The USS Lexington was also part of the set for the 2000 film Pearl Harbor. Nearby is Corpus Christi's museum district. Located there are the Museum of Asian Cultures, Corpus Christi Museum of Science and History, the South Texas Institute for the Arts, and the Harbor Playhouse Theatre, one of the oldest continually operating community theatres in the State. Heritage Park is also in the museum district, where a number of older restored houses can be found. The downtown area, of which the museum district is a part, is home to skyscrapers such as One Shoreline Plaza, companies, various shops, a very popular center of marinas, and Mirador de la Flor. Downtown also is home of the Texas Surf Museum, which explores the history of surfing and focuses on surf culture along Texas' 367-mile (591 km) coast, as well as K Space Contemporary, a non-profit art organization dedicated to promoting and presenting local, regional and national contemporary art.

Texas State Aquarium.

Also in the city is the Corpus Christi Botanical Gardens and Nature Center which hosts gardening programs from time to time. On Oso Bay near the Pharaoh Valley subdivision is the Hans and Pat Suter Wildlife Refuge. The Refuge is known for sea bird watching. The nearby Pharaohs golf course also serves as a haven for coastal and migratory birds.

Directly east of Corpus Christi are Padre Island and Mustang Island, home to various municipal, state, and national parks, most notably Padre Island National Seashore. The city is also near King Ranch, one of the world's largest ranches, upon which the movie Giant was based.

Yearly the city also celebrates the Buccaneer Days Carnival, which is typically held downtown.

S. Padre Island Drive (locally abbreviated as "S.P.I.D.", with the letters pronounced individually), is the city's main retail corridor, with two shopping malls, La Palmera (formerly Padre Staples Mall), and Sunrise Mall. Also, a number of other large shopping centers, small strip centers, and restaurants can be found throughout the city.

Corpus Christi also is the home of Midget Ocean Racing Fleet also known as M.O.R.F. Promoting sailing in the coastal Bend. Wednesday night races are the longest-running weekly races in the country.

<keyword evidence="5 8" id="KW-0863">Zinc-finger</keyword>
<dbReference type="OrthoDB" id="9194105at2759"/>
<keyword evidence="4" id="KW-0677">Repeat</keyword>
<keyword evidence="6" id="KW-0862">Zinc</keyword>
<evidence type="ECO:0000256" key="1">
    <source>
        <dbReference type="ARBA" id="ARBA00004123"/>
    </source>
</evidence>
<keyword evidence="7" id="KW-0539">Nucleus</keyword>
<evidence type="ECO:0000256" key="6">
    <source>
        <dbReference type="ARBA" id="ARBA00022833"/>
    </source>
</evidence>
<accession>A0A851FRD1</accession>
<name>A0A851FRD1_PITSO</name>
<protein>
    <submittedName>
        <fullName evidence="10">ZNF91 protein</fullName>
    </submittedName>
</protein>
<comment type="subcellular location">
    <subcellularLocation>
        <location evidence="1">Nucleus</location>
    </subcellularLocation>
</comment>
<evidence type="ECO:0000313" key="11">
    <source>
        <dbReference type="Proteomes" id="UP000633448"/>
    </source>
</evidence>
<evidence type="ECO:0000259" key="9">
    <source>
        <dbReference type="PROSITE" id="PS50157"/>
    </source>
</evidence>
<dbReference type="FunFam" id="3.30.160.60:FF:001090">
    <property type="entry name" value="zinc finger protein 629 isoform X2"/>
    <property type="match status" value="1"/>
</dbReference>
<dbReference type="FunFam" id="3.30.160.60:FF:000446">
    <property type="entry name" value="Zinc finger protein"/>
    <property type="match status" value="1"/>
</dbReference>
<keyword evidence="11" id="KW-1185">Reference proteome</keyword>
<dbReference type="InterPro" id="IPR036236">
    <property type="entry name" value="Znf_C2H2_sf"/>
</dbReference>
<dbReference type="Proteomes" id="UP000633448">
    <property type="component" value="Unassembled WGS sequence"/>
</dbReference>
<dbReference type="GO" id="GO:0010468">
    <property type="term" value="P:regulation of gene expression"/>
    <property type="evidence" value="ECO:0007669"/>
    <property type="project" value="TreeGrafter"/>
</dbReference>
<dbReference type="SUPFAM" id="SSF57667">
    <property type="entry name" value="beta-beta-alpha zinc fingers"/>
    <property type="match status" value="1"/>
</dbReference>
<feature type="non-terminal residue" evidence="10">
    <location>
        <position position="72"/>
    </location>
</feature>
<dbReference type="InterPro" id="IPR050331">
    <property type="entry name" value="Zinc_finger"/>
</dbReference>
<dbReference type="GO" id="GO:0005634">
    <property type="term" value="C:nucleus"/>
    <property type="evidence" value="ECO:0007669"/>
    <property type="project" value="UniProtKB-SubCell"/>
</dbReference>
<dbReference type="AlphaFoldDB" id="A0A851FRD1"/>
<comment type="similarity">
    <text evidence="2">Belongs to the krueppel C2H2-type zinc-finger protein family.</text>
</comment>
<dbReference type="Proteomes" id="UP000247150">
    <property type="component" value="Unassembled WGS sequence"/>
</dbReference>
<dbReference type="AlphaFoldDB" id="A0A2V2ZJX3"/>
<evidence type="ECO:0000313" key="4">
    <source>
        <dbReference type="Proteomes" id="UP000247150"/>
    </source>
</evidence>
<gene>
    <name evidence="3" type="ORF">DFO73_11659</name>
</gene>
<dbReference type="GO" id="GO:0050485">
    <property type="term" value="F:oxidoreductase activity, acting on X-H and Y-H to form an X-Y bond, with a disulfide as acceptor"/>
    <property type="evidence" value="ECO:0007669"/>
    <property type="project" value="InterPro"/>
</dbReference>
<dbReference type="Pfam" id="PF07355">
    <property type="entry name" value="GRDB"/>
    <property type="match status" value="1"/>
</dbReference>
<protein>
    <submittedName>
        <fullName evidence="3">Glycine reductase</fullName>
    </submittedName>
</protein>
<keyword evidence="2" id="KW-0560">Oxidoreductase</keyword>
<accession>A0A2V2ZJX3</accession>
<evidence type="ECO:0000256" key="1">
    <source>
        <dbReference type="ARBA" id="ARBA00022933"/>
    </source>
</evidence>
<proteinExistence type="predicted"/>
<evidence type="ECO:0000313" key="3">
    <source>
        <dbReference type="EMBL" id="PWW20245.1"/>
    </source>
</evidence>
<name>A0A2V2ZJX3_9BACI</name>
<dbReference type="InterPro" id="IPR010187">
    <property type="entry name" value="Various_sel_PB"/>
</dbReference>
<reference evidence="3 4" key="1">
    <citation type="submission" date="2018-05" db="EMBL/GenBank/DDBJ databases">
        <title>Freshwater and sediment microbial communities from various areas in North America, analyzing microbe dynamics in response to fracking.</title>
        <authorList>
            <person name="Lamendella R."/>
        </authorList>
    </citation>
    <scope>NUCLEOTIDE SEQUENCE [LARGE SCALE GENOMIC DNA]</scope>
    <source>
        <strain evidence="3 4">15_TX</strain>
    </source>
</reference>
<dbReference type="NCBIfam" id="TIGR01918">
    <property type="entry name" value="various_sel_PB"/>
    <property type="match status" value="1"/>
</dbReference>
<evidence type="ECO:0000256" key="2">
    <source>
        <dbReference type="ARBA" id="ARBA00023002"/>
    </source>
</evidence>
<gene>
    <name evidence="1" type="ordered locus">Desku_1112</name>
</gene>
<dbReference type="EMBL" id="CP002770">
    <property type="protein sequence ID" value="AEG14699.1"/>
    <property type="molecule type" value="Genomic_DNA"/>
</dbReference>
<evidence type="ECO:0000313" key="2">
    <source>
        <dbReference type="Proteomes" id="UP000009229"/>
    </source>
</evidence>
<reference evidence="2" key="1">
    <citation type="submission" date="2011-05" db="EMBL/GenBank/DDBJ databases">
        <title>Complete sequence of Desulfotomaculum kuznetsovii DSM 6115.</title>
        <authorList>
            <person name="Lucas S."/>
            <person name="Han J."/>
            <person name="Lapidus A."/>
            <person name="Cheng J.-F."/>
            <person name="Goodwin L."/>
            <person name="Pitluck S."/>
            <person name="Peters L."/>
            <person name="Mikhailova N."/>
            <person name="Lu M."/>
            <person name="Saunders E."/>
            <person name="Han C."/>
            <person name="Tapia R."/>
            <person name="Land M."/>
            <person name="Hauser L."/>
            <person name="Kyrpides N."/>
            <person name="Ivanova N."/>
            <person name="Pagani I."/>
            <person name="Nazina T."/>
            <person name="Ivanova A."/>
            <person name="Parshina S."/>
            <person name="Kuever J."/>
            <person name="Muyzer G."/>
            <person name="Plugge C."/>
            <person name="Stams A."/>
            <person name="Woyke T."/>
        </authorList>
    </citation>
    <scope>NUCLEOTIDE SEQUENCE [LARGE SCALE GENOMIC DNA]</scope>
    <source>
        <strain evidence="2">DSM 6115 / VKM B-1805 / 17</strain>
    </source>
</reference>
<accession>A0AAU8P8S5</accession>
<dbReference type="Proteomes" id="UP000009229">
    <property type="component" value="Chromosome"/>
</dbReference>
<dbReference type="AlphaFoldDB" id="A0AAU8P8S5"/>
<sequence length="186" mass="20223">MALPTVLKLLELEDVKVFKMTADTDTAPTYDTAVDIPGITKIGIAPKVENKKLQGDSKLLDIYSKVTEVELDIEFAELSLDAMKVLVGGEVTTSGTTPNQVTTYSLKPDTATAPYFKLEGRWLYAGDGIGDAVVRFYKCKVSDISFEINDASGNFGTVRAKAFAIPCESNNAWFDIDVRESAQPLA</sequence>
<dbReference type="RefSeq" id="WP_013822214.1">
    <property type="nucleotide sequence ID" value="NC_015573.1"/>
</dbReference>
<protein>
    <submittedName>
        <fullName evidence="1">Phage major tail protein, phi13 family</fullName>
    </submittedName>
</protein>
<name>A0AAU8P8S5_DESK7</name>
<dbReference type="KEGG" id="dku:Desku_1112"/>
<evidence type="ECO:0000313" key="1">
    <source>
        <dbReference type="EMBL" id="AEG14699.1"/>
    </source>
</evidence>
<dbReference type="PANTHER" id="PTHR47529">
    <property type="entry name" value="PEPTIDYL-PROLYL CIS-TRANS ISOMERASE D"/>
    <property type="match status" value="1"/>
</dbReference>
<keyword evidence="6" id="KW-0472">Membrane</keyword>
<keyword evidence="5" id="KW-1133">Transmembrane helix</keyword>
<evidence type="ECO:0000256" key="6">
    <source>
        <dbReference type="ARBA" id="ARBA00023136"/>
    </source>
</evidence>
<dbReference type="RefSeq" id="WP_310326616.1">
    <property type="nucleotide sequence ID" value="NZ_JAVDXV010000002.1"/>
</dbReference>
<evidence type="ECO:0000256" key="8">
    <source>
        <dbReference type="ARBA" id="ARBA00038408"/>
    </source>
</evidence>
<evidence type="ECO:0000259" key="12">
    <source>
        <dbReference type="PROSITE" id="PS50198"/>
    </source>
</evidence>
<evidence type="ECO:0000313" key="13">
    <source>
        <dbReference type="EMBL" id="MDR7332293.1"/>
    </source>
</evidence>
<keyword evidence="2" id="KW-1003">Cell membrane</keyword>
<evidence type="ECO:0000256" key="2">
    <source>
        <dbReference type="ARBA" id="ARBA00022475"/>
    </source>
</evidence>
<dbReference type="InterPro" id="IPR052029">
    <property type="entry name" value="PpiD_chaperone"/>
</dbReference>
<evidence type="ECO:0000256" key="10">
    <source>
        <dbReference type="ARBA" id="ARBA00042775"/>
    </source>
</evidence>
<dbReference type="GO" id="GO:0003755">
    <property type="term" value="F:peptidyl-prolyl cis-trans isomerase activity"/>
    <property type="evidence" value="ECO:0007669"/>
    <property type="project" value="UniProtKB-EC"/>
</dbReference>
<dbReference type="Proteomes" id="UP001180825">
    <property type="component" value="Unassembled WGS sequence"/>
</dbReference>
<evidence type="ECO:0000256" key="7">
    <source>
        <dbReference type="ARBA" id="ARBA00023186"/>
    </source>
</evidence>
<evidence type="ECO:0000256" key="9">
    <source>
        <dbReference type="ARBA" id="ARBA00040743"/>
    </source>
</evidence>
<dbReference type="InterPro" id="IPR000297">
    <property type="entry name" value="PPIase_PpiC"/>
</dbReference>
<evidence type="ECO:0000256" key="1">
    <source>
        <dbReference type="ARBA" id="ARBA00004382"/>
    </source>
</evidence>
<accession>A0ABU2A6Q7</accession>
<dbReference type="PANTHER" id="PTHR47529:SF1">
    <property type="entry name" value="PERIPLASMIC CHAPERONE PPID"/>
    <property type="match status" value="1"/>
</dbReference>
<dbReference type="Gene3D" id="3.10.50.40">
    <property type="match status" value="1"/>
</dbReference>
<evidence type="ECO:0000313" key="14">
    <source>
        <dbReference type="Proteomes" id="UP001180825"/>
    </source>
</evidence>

Municipal government

In 1852, the City of Corpus Christi was incorporated. Texas’ 31st Legislature chartered the city as a political and corporate municipal entity in 1909. By ordinance, the city possesses power to “fix, alter and extend its boundaries.” [13]

Corpus Christi, Texas is under a Council-Manager municipal government. The elected City Council is the primary authority in municipal matters such as enacting local legislation, determining policies, and appointing the City Manager. Together, the City Council and City Manager execute laws and administer the municipal government.[13] Organized by governmental sectors of City Council, City Management, City Secretary, and several City Departments, Corpus Christi is seated in Nueces County. The City Council currently consists of the following elected members:

  • Mayor Joe Adame
  • David Loeb At Large
  • Mark Scott At Large
  • Kevin Kieschnick District 1
  • Nelda Martinez At Large
  • John Marez District 2
  • Priscilla Leal District 3
  • Chris Adler District 4
  • Larry Elizondo District 5[14]

The Mayor and Council's vision statement declares the city’s goals "to make Corpus Christi one of the most livable communities in America. To create a vibrant, progressive, clean city that rejoices in its diversity. To keep our citizens safe and secure, and provide an abundance of economic development opportunities while paying special attention to our unique environment."

The Corpus Christi Interim City Manager 'Angel R. Escobar was appointed in 2008, and works alongside Assistant City Managers Cindy O'Brien (Administrative Services), Margie C. Rose (Community Services), and Oscar Martinez (Public Works & Utilities). The City's Intergovernmental Relations department is under the direction of Rudy D. Garza. Appointed by the City Council, Armando Chapa serves as the City Secretary.